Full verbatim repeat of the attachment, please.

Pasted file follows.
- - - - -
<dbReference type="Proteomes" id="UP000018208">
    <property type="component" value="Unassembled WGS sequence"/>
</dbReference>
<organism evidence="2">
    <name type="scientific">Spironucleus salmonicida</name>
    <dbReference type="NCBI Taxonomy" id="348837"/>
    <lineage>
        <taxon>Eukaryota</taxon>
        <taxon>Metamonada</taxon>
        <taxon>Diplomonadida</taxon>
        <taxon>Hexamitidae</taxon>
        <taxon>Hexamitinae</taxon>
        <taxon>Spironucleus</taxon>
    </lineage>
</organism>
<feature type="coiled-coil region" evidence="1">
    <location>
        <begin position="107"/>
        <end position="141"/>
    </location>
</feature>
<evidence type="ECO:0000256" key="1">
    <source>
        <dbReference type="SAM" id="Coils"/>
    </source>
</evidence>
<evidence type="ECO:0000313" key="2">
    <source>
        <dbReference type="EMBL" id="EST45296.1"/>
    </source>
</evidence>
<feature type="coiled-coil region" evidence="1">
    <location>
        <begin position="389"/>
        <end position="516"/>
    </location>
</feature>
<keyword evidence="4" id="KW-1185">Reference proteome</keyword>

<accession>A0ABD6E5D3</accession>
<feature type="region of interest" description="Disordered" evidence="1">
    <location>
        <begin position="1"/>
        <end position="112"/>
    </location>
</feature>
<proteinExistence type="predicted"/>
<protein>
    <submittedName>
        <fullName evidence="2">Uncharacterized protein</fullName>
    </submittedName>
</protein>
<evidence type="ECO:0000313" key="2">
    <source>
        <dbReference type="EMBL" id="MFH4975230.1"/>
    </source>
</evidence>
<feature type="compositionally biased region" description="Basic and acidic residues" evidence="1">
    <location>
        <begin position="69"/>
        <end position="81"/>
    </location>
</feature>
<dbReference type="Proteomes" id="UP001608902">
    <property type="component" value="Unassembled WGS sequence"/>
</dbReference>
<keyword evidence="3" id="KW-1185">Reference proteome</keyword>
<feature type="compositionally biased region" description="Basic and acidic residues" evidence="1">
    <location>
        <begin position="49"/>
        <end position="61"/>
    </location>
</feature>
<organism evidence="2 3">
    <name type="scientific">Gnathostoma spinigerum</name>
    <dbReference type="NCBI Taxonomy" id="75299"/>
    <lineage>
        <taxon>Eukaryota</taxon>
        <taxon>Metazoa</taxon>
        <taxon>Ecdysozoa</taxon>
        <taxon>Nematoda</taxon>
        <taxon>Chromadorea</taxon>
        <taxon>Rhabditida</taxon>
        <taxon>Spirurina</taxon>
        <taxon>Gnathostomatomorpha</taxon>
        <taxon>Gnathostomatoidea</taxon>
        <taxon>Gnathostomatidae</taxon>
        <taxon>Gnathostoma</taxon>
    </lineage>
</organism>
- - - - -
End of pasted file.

<dbReference type="Proteomes" id="UP000018208">
    <property type="component" value="Unassembled WGS sequence"/>
</dbReference>
<organism evidence="2">
    <name type="scientific">Spironucleus salmonicida</name>
    <dbReference type="NCBI Taxonomy" id="348837"/>
    <lineage>
        <taxon>Eukaryota</taxon>
        <taxon>Metamonada</taxon>
        <taxon>Diplomonadida</taxon>
        <taxon>Hexamitidae</taxon>
        <taxon>Hexamitinae</taxon>
        <taxon>Spironucleus</taxon>
    </lineage>
</organism>
<feature type="coiled-coil region" evidence="1">
    <location>
        <begin position="107"/>
        <end position="141"/>
    </location>
</feature>
<evidence type="ECO:0000256" key="1">
    <source>
        <dbReference type="SAM" id="Coils"/>
    </source>
</evidence>
<evidence type="ECO:0000313" key="2">
    <source>
        <dbReference type="EMBL" id="EST45296.1"/>
    </source>
</evidence>
<feature type="coiled-coil region" evidence="1">
    <location>
        <begin position="389"/>
        <end position="516"/>
    </location>
</feature>
<keyword evidence="4" id="KW-1185">Reference proteome</keyword>

<accession>A0ABD6E5D3</accession>
<feature type="region of interest" description="Disordered" evidence="1">
    <location>
        <begin position="1"/>
        <end position="112"/>
    </location>
</feature>
<proteinExistence type="predicted"/>
<protein>
    <submittedName>
        <fullName evidence="2">Uncharacterized protein</fullName>
    </submittedName>
</protein>
<evidence type="ECO:0000313" key="2">
    <source>
        <dbReference type="EMBL" id="MFH4975230.1"/>
    </source>
</evidence>
<feature type="compositionally biased region" description="Basic and acidic residues" evidence="1">
    <location>
        <begin position="69"/>
        <end position="81"/>
    </location>
</feature>
<dbReference type="Proteomes" id="UP001608902">
    <property type="component" value="Unassembled WGS sequence"/>
</dbReference>
<keyword evidence="3" id="KW-1185">Reference proteome</keyword>
<feature type="compositionally biased region" description="Basic and acidic residues" evidence="1">
    <location>
        <begin position="49"/>
        <end position="61"/>
    </location>
</feature>
<organism evidence="2 3">
    <name type="scientific">Gnathostoma spinigerum</name>
    <dbReference type="NCBI Taxonomy" id="75299"/>
    <lineage>
        <taxon>Eukaryota</taxon>
        <taxon>Metazoa</taxon>
        <taxon>Ecdysozoa</taxon>
        <taxon>Nematoda</taxon>
        <taxon>Chromadorea</taxon>
        <taxon>Rhabditida</taxon>
        <taxon>Spirurina</taxon>
        <taxon>Gnathostomatomorpha</taxon>
        <taxon>Gnathostomatoidea</taxon>
        <taxon>Gnathostomatidae</taxon>
        <taxon>Gnathostoma</taxon>
    </lineage>
</organism>